# 5.4: Balancing

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When entries that are already sorted are stored in a tree, all new records will go the same route, and the tree will look more like a list (such a tree is called a degenerate tree). Therefore the tree needs balancing routines, making sure that under all branches are an equal number of records. This will keep searching in the tree at optimal speed. Specifically, if a tree with n nodes is a degenerate tree, the longest path through the tree will be n nodes; if it is a balanced tree, the longest path will be log n nodes.

Algorithms/Left rotation: This shows how balancing is applied to establish a priority heap invariant in a Treap, a data structure which has the queueing performance of a heap, and the key lookup performance of a tree. A balancing operation can change the tree structure while maintaining another order, which is binary tree sort order. The binary tree order is left to right, with left nodes' keys less than right nodes' keys, whereas the priority order is up and down, with higher nodes' priorities greater than lower nodes' priorities. Alternatively, the priority can be viewed as another ordering key, except that finding a specific key is more involved.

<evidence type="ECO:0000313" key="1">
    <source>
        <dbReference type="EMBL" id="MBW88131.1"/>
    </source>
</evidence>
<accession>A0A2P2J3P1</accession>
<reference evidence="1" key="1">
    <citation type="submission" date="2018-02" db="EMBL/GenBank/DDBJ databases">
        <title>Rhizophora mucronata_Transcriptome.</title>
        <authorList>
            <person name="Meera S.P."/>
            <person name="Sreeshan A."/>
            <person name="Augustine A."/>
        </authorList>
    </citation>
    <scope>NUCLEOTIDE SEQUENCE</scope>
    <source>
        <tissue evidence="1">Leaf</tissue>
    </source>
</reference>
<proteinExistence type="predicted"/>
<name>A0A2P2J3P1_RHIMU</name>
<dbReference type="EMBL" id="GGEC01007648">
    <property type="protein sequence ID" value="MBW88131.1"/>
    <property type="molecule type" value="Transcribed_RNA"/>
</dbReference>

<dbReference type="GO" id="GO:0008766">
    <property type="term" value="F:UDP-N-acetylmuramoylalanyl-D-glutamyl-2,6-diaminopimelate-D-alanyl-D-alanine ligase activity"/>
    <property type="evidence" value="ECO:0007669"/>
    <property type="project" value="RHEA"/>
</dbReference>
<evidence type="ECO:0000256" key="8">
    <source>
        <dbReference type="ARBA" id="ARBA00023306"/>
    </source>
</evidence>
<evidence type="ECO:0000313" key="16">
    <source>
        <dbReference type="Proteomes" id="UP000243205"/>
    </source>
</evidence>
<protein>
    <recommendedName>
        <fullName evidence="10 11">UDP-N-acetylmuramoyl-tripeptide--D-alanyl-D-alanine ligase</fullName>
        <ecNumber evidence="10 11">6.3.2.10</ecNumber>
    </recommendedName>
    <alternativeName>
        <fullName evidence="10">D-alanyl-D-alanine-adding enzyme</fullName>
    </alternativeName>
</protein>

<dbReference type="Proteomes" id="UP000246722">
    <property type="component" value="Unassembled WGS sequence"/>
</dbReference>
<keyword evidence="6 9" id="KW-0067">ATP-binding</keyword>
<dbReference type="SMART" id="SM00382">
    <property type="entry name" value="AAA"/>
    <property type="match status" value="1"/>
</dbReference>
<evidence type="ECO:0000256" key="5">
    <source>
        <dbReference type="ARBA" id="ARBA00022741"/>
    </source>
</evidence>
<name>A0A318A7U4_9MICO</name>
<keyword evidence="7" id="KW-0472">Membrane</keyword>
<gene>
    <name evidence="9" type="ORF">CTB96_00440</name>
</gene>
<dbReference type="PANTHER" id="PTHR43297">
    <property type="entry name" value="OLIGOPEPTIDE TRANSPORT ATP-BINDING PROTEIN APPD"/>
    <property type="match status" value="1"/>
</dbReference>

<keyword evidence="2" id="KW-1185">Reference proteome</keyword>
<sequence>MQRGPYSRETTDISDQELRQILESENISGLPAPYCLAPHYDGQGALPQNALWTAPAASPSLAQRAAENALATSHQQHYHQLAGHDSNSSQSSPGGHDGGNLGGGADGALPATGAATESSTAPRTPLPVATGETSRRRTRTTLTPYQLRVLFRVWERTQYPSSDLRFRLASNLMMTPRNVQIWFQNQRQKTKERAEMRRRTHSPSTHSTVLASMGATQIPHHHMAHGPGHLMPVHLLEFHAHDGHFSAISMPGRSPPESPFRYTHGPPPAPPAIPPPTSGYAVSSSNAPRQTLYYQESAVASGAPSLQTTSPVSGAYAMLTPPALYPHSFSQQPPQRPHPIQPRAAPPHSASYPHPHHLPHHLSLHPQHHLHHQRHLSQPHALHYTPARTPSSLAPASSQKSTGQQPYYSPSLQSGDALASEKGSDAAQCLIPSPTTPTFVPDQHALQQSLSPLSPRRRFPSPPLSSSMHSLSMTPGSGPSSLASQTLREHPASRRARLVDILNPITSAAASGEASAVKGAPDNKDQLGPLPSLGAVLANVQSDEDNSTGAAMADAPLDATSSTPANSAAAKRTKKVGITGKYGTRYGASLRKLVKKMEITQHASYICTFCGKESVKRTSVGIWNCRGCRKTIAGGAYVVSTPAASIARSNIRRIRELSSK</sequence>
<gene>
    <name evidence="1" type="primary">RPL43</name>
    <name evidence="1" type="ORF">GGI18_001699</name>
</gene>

The balancing operation can move nodes up and down a tree without affecting the left right ordering.

• AVL: A balanced binary search tree according to the following specification: the heights of the two child subtrees of any node differ by at most one.
• Red-Black Tree: A balanced binary search tree using a balancing algorithm based on colors assigned to a node, and the colors of nearby nodes.
• AA Tree: A balanced tree, in fact a more restrictive variation of a red-black tree.

5.4: Balancing is shared under a CC BY-SA license and was authored, remixed, and/or curated by LibreTexts.